Coburg, Bavaria, 2004. The Crytek team was trickling into work in the early hours of the morning when state troopers kicked down the door. The studio had recently completed development on Far Cry, but the polizei (armed with Heckler & Koch sub-machine guns) weren’t exactly there to play Capture the Flag. At a nearby Crytek residence, a programmer emerged from the shower to find armed troopers in his room. He was ordered to lay on the floor, naked, a gun to his head.
Developer Tim Partlett, who vented his frustration about the event in an online forum, was herded into the studio’s Mo-Cap offices by dozens of armed guards and questioned under the kind of military threat that would make Jack Bauer shit his pants. Supposedly, this heavy-handedness was in response to an allegation by a former employee that Crytek had installed illegal software.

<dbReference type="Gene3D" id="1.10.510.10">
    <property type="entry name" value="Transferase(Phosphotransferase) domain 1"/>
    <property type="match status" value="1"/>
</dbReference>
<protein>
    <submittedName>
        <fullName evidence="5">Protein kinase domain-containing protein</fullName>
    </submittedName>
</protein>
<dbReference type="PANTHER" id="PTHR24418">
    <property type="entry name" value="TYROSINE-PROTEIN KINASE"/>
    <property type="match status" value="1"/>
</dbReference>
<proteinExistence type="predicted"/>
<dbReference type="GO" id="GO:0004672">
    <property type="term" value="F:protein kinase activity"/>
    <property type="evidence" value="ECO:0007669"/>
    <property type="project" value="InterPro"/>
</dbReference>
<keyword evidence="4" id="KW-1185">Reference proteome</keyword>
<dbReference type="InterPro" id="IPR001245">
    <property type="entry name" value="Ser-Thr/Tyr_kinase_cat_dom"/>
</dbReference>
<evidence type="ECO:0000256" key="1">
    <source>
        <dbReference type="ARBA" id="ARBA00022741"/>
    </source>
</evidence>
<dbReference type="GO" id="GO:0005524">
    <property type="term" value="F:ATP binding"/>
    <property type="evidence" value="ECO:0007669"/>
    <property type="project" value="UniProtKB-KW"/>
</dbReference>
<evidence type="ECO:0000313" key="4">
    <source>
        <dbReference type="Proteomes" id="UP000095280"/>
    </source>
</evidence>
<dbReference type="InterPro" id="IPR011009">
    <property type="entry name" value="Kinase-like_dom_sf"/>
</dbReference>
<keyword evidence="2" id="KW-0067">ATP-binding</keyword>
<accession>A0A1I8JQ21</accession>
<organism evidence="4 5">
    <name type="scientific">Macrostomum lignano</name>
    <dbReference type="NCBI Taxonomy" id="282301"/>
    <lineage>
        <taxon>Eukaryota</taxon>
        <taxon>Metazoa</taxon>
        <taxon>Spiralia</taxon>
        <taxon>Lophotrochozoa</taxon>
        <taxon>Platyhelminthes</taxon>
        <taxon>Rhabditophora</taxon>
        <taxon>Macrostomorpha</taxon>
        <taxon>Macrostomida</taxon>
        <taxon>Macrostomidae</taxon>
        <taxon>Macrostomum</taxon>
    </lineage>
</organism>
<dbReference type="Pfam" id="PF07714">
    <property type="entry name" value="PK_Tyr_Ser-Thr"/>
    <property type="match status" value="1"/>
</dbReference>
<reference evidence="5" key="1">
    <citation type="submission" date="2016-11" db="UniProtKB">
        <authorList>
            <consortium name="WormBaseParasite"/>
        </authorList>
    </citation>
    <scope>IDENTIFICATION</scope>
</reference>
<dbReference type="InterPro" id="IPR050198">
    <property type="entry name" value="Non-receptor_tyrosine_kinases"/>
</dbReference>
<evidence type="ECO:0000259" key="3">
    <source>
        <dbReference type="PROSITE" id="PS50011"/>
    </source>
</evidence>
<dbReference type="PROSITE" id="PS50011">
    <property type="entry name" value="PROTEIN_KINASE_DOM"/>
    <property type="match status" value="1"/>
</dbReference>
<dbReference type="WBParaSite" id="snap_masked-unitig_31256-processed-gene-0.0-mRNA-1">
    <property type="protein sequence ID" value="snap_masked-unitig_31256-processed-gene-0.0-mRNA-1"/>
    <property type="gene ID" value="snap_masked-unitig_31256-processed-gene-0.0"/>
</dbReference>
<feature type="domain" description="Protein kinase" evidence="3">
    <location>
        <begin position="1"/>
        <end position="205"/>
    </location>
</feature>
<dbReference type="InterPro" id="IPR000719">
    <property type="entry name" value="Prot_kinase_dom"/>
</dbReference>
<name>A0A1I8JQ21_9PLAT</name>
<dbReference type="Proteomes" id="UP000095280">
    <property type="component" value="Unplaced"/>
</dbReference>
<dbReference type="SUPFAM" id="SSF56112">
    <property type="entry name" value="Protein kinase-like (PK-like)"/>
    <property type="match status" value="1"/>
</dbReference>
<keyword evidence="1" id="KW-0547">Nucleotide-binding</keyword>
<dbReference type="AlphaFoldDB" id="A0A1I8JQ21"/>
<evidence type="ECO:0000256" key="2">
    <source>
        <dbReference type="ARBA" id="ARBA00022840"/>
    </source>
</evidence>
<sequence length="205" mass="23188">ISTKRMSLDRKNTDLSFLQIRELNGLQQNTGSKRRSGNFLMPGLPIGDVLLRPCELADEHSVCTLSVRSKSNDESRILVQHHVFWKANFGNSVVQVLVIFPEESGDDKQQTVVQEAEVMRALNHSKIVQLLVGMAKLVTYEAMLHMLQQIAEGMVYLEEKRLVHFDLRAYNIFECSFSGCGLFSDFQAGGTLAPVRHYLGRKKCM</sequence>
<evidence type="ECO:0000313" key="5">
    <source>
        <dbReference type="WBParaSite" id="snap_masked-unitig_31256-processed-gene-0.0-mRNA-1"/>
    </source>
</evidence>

Above: San Andreas - Just misunderstood?
In reality, authorities in Germany just don’t like the games industry very much. The controversy over “killerspiele” (killer games) is now heating up to fever-pitch proportions in Germany. Politicians are calling for the prohibition of violent shooters like Quake and Unreal Tournament, while the media is behaving in a manner that makes the Daily Mail look like a model of reason.
“GTA: San Andreas - whoever rapes the most women wins,” ranted a recent edition of German Panorama, as the Hot Coffee mod was displayed to the tune of Nirvana’s “Rape Me.”